Under the Constitution, the government is not permitted to treat similarly situated classifications of people differently. The United States Supreme Court has declared that when particular classifications are involved, the law must pass strict scrutiny to be upheld. These classifications include race, national origin, and alienage. The Supreme Court has also distinguished gender as a class but requires the government overcome a much more lenient burden. However, the Supreme Court has not yet decided what scrutiny to apply to laws involving discrimination based on sexual orientation. Therefore, states have continued to apply various levels of scrutiny based on the particular holdings within each state.

Residents in San Diego are in a particularly unique situation. California previously granted marriage licenses to same-sex couples but has since ceased to do so. Thus, some same-sex couples remain married in San Diego. These marriages bring up distinctive issues for attorneys if the couple decides to seek a divorce. The case may also involve child custody and visitation issues that need to be resolved. Another common theme throughout same-sex divorces and dissolution of domestic partnerships is litigation over pets. As we have previously blogged, pet custody is becoming more prominent in many divorce proceedings, especially between same-sex couples.

Please contact us if you are considering a divorce from your spouse, a legal separation, or have questions regarding custody. Nancy J. Bickford is the only attorney in San Diego County representing clients in divorces, who is a Certified Family Law Specialist (CFLS) and who is actively licensed as a Certified Public Accountant (CPA). Don't settle for less when determining your rights. Call 858-793-8884 in Del Mar, Carmel Valley, North County or San Diego.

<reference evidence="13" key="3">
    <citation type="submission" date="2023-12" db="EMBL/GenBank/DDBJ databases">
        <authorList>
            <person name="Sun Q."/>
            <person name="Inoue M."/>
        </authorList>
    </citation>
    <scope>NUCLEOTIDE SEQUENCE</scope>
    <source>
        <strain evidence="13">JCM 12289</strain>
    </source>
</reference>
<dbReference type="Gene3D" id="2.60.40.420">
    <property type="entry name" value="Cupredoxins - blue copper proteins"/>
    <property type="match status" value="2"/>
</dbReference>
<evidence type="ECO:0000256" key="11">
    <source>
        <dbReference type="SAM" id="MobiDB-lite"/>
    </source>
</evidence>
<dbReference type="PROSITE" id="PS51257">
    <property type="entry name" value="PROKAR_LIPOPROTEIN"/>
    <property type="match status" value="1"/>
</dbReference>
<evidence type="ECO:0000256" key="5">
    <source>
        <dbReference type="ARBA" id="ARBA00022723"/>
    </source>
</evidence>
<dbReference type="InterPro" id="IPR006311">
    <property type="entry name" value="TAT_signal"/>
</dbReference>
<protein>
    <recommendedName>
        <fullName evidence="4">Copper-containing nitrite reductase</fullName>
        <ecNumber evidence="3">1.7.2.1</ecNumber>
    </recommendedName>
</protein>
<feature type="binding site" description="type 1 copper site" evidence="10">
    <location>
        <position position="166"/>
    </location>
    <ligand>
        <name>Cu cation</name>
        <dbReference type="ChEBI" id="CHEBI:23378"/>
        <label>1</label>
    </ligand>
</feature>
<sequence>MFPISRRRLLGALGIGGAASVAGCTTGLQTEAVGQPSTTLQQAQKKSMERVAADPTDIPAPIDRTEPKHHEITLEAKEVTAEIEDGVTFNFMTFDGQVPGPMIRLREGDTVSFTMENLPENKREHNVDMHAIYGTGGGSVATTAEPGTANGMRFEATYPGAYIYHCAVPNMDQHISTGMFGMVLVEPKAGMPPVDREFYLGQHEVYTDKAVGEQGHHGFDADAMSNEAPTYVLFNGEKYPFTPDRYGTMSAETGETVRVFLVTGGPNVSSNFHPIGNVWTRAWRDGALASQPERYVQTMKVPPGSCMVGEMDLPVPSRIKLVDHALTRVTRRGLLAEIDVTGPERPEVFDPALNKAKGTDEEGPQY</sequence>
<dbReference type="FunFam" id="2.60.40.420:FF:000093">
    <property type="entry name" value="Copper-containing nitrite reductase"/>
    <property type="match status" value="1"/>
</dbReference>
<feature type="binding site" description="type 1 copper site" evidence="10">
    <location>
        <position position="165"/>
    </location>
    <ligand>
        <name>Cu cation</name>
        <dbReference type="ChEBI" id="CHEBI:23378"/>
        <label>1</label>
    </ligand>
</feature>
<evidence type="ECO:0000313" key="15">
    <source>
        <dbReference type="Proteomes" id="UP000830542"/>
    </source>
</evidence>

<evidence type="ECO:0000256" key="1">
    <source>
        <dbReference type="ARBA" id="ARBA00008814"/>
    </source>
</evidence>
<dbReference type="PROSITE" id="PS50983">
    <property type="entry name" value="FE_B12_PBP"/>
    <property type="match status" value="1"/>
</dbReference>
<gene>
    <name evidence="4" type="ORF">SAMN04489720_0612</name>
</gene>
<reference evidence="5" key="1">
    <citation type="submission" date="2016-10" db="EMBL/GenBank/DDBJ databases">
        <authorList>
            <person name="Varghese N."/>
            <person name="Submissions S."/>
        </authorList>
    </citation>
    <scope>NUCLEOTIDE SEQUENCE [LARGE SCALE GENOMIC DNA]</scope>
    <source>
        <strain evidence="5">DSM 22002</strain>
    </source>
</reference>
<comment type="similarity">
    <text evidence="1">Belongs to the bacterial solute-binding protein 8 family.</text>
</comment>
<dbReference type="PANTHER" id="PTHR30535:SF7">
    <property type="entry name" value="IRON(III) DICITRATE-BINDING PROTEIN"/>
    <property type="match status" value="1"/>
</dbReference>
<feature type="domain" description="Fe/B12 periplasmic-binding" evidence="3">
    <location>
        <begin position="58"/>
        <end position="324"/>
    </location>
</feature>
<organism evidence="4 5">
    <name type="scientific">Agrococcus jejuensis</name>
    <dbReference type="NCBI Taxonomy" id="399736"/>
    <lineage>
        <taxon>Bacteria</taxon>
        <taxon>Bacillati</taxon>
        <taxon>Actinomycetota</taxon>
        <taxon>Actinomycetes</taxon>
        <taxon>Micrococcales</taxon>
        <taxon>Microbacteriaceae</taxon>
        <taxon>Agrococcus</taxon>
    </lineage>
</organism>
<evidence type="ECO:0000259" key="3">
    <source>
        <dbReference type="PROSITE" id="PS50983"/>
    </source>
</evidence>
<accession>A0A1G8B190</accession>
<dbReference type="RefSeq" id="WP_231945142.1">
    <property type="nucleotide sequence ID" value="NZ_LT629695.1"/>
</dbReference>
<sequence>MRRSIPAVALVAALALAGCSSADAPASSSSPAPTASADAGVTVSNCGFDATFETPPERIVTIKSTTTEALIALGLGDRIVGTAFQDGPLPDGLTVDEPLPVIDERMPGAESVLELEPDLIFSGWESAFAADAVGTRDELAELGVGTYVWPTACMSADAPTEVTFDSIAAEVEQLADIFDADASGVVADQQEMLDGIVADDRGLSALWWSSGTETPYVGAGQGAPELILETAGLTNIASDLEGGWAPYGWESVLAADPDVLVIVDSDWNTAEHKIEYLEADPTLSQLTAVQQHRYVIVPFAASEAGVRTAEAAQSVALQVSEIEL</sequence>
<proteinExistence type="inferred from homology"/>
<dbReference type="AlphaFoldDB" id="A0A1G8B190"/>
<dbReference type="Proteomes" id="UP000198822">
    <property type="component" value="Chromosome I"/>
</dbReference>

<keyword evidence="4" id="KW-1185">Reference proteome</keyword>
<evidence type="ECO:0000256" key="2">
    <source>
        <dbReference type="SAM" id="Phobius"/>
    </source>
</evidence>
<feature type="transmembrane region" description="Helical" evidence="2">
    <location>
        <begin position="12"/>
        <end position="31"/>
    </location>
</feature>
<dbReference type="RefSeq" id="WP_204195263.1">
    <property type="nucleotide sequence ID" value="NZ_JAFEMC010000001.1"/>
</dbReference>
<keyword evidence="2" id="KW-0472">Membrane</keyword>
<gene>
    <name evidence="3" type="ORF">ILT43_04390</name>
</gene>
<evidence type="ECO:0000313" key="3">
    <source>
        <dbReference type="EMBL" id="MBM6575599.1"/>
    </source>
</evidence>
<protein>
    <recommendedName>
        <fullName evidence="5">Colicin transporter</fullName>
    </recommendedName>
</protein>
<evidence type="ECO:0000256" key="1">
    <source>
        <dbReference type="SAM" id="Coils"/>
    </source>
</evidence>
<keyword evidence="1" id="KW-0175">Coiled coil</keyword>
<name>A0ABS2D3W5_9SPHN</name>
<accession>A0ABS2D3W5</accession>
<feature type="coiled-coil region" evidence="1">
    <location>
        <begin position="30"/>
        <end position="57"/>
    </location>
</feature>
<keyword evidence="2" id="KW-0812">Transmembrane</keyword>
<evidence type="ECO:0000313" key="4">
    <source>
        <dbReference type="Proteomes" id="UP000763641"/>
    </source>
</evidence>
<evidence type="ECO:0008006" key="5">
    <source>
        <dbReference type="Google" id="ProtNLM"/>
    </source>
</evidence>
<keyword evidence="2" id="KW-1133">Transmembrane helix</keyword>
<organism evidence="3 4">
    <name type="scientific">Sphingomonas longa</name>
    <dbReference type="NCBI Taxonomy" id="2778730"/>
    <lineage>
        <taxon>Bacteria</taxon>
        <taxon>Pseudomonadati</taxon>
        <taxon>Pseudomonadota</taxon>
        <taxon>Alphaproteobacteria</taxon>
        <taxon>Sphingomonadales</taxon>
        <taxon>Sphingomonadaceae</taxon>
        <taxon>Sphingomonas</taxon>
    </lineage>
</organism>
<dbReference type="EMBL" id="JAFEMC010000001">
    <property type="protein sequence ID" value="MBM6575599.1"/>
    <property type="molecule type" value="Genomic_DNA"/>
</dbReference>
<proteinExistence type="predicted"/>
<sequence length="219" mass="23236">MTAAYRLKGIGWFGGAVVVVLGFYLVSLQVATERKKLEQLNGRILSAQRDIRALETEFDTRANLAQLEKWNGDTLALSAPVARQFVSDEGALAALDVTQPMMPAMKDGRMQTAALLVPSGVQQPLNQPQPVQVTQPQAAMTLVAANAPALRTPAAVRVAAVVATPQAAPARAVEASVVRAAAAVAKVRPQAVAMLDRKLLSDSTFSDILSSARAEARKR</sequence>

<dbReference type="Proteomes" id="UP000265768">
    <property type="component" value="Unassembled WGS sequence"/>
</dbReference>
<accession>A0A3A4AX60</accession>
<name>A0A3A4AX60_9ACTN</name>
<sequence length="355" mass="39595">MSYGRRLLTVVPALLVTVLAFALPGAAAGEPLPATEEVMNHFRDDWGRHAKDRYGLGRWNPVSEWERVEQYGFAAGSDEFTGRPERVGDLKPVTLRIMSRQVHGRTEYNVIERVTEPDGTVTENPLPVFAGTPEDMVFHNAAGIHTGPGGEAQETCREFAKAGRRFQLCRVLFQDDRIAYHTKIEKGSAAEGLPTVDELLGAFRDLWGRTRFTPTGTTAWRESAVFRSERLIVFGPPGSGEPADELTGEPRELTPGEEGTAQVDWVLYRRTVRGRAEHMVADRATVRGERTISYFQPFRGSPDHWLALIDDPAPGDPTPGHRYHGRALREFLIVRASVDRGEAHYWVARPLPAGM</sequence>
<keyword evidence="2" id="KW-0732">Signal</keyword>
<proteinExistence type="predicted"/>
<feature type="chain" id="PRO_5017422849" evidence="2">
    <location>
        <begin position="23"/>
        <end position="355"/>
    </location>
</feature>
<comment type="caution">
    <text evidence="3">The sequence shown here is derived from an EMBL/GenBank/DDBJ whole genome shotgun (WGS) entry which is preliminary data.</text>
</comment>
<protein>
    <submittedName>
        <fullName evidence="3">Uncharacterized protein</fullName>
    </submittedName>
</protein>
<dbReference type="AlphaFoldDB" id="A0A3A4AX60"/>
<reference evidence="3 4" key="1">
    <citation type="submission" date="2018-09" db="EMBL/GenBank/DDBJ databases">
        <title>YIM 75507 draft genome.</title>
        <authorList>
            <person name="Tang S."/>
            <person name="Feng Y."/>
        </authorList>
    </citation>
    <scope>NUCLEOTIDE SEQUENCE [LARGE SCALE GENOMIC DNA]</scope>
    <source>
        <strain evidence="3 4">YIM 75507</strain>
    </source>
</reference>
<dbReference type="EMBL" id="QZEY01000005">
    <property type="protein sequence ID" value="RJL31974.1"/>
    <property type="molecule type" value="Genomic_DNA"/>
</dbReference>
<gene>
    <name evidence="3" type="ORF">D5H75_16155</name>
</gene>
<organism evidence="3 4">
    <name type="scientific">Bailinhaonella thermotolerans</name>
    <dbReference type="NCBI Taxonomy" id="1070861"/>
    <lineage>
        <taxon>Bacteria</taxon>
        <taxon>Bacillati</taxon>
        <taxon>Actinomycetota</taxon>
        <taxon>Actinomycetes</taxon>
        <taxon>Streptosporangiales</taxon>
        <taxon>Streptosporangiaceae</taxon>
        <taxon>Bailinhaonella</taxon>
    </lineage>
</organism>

A New Rising Trend in Alimony?

May 21, 2012

In San Diego, many courts award spousal support in various family law hearings. A new survey has sparked a family law debate, who pays alimony more often - men or women? The new survey indicates that more women are paying alimony than ever before. However many practicing attorneys argue that, although women pay support in a few cases, men still are responsible for the majority of support payments.

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Alimony, more commonly known as spousal support in family law, is set by a judge or agreed upon by the parties in many family law cases. The amount of the award and the length of the obligation is dependent on a number of factors including: the needs and abilities of the parties, the length of the marriage, the standard of living enjoyed by the parties during the marriage, and any other factor the court deems relevant. In the past, many states had laws providing that only men could be ordered to pay spousal support to their wives.

In 1979, the United States Supreme Court decided a case entitled Orr v. Orr and created new Constitutional standards for spousal support laws. It is rare that the Supreme Court hears a case involving questions of family law because these issues are generally left to the states to decide. However, the Court determined that laws that prohibited courts from ordering women to pay spousal support were in violation of the United States Constitution. In Orr v. Orr, an Alabama statute permitted alimony to be awarded to wives but not to husbands. The stated rationale for this law was that the state was address the economic disparity between men and women and protecting women in financial need following a divorce. The Supreme Court analyzed the law under an intermediate scrutiny standard because it discriminated based on gender. The state had the burden to prove that the law was substantially related to an important government interest. The state did not meet that burden and the law was overturned.